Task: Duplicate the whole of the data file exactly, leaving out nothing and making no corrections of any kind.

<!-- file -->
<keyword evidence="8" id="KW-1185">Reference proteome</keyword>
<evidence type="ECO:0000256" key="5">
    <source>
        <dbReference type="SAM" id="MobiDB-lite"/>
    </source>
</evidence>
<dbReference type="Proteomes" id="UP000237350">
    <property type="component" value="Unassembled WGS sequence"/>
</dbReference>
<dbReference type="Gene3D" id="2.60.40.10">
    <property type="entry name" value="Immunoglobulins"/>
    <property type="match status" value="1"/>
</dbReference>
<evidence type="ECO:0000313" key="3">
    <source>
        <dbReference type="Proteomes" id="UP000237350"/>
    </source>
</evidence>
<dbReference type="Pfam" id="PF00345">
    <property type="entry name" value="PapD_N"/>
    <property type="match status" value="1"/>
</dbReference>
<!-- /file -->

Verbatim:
<keyword evidence="8" id="KW-1185">Reference proteome</keyword>
<evidence type="ECO:0000256" key="5">
    <source>
        <dbReference type="SAM" id="MobiDB-lite"/>
    </source>
</evidence>
<dbReference type="Proteomes" id="UP000237350">
    <property type="component" value="Unassembled WGS sequence"/>
</dbReference>
<dbReference type="Gene3D" id="2.60.40.10">
    <property type="entry name" value="Immunoglobulins"/>
    <property type="match status" value="1"/>
</dbReference>
<evidence type="ECO:0000313" key="3">
    <source>
        <dbReference type="Proteomes" id="UP000237350"/>
    </source>
</evidence>
<dbReference type="Pfam" id="PF00345">
    <property type="entry name" value="PapD_N"/>
    <property type="match status" value="1"/>
</dbReference>